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Robin Williams, Rescue Party

P.P.O.W Gallery
535 West 22nd Street, 3rd Floor, 212-647-1044
January 27 - February 26, 2011
Reception: Thursday, February 3, 6 - 8 PM
Web Site

P·P·O·W isis pleased to present Robin Williams’ first solo exhibition, Rescue Party. Through a series of eleven paintings, Williams reveals a surreal world inhabited by adolescents of ambiguous gender that are on the brink of discovery or revelation. Each painting has a distinct narrative but with no specific conclusion. There is a sense of pause in each work which heightens the sense of the impending chance for change. Williams is able to achieve this surreal timelessness through her painting techniques. While at once employing traditional painting methods, she is also experimental and intuitive. Her use of color, light, texture and composition are all used to explore painting as a medium and to link this to the conceptual content within each work.

Represented through her adolescent subjects, Williams examines the internal phase of development that takes place during young adulthood. These youths inhabit a liminal state of being; they are often stranded, Hopperesque figures, posing in their costumes, hoping their visage will evince an inner truth. Tired Prince is one such adolescent. He is at once regal but absurd, and bravely self-aware. Each of her characters is seeking a sense of identity, safety, and well-being. Some choose to wait for rescue, while others willfully adopt a persona hoping it will lead them toward salvation.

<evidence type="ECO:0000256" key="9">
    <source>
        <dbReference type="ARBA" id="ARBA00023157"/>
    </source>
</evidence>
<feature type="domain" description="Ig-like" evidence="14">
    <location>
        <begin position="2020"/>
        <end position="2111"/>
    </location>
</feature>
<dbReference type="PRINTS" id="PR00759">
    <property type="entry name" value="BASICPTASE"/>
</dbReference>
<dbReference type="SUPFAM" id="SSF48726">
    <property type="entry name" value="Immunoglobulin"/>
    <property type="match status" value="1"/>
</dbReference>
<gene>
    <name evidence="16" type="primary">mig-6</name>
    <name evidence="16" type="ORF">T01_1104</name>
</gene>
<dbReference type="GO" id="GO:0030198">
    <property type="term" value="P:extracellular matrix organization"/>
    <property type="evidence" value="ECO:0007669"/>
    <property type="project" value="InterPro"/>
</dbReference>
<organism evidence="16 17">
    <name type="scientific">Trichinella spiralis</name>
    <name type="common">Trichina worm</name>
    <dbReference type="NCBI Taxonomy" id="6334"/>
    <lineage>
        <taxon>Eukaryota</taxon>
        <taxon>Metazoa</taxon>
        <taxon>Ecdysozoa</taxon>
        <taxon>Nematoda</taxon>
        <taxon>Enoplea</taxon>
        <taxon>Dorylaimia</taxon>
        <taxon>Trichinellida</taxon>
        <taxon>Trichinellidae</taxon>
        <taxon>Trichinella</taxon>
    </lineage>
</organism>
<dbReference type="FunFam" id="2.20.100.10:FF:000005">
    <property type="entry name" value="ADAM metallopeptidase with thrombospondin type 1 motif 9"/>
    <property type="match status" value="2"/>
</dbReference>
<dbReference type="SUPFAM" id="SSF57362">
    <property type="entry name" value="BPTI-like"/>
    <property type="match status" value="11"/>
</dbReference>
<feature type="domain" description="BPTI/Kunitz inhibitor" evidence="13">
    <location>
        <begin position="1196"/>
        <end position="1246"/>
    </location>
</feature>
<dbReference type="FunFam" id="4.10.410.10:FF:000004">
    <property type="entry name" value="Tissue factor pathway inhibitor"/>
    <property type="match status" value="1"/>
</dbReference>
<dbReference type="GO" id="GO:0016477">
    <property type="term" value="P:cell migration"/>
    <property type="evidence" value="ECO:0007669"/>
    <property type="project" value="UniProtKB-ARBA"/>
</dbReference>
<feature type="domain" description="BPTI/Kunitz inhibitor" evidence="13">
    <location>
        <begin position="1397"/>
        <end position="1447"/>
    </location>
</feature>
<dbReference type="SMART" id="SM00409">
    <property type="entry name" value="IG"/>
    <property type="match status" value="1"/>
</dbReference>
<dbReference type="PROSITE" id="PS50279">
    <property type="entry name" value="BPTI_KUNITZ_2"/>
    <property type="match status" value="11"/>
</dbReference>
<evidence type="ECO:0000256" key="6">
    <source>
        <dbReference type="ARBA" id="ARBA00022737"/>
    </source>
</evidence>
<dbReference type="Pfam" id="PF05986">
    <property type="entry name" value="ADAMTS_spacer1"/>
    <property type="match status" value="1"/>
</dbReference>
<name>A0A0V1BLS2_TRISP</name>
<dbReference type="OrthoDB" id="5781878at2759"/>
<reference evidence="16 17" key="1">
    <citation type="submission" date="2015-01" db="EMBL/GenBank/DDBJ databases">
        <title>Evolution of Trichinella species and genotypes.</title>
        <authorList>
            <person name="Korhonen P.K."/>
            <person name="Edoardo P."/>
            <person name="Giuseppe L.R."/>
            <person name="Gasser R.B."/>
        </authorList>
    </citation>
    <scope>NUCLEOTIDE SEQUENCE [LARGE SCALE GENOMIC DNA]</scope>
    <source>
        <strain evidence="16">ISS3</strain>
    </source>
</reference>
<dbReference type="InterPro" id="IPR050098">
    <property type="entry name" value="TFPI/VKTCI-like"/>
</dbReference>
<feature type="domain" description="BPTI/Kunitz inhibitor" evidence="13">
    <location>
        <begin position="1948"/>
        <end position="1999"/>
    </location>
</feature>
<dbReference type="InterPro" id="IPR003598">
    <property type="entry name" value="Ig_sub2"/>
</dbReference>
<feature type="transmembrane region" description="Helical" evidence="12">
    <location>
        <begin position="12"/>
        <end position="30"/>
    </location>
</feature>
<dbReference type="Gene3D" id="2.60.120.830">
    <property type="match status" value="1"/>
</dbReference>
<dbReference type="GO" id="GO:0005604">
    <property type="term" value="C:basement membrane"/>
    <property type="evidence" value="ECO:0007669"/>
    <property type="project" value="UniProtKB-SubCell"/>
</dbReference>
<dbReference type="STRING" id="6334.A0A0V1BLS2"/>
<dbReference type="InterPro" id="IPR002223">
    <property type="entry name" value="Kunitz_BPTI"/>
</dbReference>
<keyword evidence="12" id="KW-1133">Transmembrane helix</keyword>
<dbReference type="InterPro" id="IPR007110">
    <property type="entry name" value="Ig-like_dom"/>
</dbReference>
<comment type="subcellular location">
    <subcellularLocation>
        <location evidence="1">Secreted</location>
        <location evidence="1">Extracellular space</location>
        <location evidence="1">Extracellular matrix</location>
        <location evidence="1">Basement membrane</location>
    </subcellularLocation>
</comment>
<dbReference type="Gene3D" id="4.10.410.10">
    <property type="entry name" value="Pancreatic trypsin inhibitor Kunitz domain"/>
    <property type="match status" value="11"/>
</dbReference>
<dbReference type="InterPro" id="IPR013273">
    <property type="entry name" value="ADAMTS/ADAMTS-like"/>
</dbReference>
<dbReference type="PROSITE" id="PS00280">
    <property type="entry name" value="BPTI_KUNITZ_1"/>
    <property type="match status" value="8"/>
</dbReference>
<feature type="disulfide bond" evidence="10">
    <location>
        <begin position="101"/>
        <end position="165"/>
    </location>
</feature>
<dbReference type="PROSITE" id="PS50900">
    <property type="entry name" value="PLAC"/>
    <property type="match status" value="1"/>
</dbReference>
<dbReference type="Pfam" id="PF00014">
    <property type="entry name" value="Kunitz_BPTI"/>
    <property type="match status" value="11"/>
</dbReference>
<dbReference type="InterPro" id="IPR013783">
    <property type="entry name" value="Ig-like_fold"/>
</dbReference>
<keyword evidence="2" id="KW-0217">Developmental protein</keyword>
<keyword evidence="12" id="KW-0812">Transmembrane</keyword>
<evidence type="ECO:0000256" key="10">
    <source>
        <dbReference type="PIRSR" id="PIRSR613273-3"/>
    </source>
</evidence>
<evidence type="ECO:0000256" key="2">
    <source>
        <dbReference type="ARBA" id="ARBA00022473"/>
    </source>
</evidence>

Most of the characters are either engaged in antiquated tasks or playing a form of dress-up, as in Milking or Yellow Hat. Throughout, their expressions are half-aware, far off stares of grief, reminiscent of George Tooker’s work. In Rescue Party many possess this stare but there is also hope in this distant gaze. This painting, which pulls from art historical references such as Théodore Géricault’s The Raft of the Medusa, transforms the raft into a kiddie pool and although it is staged in a banal vacancy of surrounding and gesture, there is a sense of hope and possibility. Each of Williams’ subjects is searching for meaning. Whether it is through history, habit, or nostalgia, each is seeking an answer and they will endeavor in the absurd or the useless until it is revealed.

Robin Williams was born in 1984 and received her BFA from the Rhode Island School of Design in 2006. She has had solo and group exhibitions at: Space 414, Brooklyn, NY, Jack the Pelican Presents, Brooklyn, NY, Claire Oliver Gallery, New York, NY. She was the Brooklyn Academy of Music Spring 2009 Playbill Artist and has had work in Scope Miami and SEVEN Miami.
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